The National Science and Mathematics Access to Retain Talent Grant (National SMART Grant) is funded by the Federal government and awarded to undergraduates enrolled full-time in their third or fourth academic year. Students must be U.S. citizens, Pell recipients, and enrolled in an eligible degree program. Eligible programs are physical, life, or computer sciences; engineering; technology; mathematics; or a critical need foreign language. The student must also have at least a 3.0 cumulative GPA meet grade level criteria. The award is up to $4000 for each of the third and fourth academic years.
The Federal Perkins Loan Program is a low-interest (5%) loan made directly to eligible students by the college from federal funds received for this purpose. If qualified, a student may borrow up to $15,000 during four years of college. At Vermont Tech, average loans range from $600 to $2,000 per year.
The Federal Work-Study Program (FWS) is a Federal work program administered by Vermont Tech which provides jobs for students on or off campus. Average awards range from $1,200 to $1,600 for the year, which translates to approximately 10 hours of work per week.
Students may also use FWS funds for off-campus community service placements. Federal Work-Study earnings are not credited on a student’s bill. Instead, a student worker receives a paycheck every two weeks.
State Vermont Incentive Grants are awarded on the basis of financial need. Any full-time undergraduate Vermont resident who plans to attend or is enrolled in an approved post-secondary institution and who has not already received a bachelor’s degree is eligible to apply.
A “Financial Aid Packet for Vermont Students” is available at all Vermont high school guidance offices and at Vermont Tech’s Office of Financial Aid. Students are required to file supplemental information to the Vermont Student Assistance Corporation (VSAC) to be considered for a Vermont State Grant. On-line access is available at www.vsac.org Grants from other states include Maine, New Hampshire, Rhode Island, Connecticut, and Massachusetts. These states offer undergraduate grants or scholarships usable at Vermont Tech. Vermont Tech encourages all students eligible for these grants to apply for them. Contact the financial aid office or your high school guidance office to find out which states require supplemental information.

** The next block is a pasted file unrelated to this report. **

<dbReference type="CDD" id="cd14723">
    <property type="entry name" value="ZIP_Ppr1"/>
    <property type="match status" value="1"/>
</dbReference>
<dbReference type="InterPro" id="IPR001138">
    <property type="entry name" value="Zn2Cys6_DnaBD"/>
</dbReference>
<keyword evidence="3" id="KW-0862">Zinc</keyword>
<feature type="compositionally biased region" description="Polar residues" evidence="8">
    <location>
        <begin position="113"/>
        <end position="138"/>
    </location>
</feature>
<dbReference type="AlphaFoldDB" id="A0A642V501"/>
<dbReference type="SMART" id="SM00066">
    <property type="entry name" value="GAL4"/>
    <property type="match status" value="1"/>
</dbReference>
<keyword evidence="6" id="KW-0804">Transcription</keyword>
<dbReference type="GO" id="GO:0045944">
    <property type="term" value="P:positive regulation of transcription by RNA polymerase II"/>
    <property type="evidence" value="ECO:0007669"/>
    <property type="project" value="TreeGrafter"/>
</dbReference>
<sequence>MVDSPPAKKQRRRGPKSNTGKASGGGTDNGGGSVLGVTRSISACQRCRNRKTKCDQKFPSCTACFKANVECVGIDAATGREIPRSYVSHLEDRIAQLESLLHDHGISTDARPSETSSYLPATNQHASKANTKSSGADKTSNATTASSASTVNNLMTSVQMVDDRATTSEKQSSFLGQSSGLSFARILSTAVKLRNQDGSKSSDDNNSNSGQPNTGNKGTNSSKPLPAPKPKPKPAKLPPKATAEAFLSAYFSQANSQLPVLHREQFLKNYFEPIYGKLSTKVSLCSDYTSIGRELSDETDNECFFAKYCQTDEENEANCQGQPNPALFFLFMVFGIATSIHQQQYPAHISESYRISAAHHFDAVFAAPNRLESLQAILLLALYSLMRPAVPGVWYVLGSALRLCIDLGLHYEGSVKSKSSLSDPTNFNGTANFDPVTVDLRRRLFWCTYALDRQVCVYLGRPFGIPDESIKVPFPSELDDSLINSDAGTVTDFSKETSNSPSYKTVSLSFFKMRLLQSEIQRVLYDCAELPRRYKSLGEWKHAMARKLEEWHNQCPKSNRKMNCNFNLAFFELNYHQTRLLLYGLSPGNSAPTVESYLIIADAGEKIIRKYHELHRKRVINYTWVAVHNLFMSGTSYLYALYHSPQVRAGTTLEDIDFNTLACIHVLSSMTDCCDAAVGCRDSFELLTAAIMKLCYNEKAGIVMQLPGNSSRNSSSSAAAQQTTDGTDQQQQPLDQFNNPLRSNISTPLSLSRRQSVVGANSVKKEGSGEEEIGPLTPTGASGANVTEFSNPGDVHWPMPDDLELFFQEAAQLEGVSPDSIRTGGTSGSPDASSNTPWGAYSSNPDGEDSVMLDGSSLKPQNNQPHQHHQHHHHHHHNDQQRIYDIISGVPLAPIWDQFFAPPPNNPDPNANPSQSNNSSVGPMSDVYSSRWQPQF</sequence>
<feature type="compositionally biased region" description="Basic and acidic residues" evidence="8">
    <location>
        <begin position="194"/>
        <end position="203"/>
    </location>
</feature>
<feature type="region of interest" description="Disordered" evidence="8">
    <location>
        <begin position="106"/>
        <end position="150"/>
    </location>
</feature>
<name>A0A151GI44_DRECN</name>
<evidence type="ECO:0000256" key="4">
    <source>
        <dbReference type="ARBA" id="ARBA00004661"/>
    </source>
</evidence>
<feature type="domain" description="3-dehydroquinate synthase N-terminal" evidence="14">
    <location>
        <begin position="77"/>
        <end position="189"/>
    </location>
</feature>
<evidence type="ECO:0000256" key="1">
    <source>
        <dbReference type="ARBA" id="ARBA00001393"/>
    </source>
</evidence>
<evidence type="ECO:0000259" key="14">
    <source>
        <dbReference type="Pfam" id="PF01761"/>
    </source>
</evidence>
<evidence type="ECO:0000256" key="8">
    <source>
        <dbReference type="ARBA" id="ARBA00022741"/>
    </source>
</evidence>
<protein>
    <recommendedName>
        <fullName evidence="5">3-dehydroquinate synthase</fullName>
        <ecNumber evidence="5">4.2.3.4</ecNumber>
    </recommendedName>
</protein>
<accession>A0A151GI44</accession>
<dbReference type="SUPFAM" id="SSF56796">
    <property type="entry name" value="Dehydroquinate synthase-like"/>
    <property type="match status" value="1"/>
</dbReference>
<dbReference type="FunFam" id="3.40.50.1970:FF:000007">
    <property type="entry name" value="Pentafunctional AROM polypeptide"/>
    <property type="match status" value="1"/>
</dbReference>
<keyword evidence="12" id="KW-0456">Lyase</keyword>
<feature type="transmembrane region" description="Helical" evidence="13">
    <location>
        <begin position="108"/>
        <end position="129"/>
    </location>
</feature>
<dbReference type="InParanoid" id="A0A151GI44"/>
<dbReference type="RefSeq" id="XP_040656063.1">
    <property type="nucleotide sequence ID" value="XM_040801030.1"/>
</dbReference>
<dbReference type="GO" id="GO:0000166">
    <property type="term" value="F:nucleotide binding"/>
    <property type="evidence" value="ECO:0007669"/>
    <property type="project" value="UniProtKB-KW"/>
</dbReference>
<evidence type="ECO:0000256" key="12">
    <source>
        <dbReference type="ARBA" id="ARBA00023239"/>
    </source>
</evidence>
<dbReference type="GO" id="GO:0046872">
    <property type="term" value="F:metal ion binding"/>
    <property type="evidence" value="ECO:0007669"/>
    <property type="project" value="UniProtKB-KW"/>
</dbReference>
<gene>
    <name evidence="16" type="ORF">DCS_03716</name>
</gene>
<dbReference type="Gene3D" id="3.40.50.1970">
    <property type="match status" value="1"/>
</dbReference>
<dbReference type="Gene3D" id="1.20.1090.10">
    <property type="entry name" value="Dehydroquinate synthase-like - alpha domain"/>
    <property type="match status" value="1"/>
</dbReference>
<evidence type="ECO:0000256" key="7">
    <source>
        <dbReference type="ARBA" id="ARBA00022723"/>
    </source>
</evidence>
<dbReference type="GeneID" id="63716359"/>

Veterans’ Education Benefits Vermont Tech programs are approved by the Vermont State Approving Agency, Office of Veterans’ Affairs. These benefits are generally available to veterans who are separated from Financial Aid active duty within the past ten years; veterans with service-connected disabilities; and the sons, daughters, spouses, and widows or widowers of deceased or totally disabled veterans.
Veterans’ Benefits GI Bill: Educational benefits are available to any honorably discharged veteran who enlisted for active duty and was on active duty for at least 181 consecutive days.
Students must make application to the Veterans Administration. The Department of Veterans Affairs GI bill web site, www.gibill.va.gov is the comprehensive resource for those interested in learning about and applying for these benefits.
The Vermont Tech registrar is the college’s certifying official for Veterans Administration benefits. Additional information and assistance with applying for benefits is available from the Office of the Registrar.
First payment from the Veterans Administration normally takes 4-8 weeks from the beginning of the first term. After that, checks are normally received monthly.
The Vermont National Guard State Educational Assistance Program provides tuition assistance to eligible members of the Vermont National Guard who are enrolled in undergraduate degree and diploma programs at public colleges in Vermont.
Other Scholarships administered by the college, including the Vermont Tech Scholars program, are available to students who meet the criteria set for each. Contact the Office of Financial Aid for information about scholarships appropriate to your situation or go to the financial aid page on the college website at www.vtc.edu.
Vermont Tech also has institutional grants which are awarded based on financial need and/or merit. Financial need is determined by using the same criteria used for awarding campus-based aid. The maximum amount awarded depends upon the availability of funds, as well as student needs.
Statement of Satisfactory Progress for Financial Aid The Federal Office of Education has stated that a student must be “maintaining satisfactory progress in the course of study s/he is pursuing, according to the standards and practices of the institution at which the student is in attendance.” In order to be eligible for financial aid at Vermont Tech, a student must satisfy the criteria below. Both measurements are reviewed in determining a student’s eligibility for continued aid.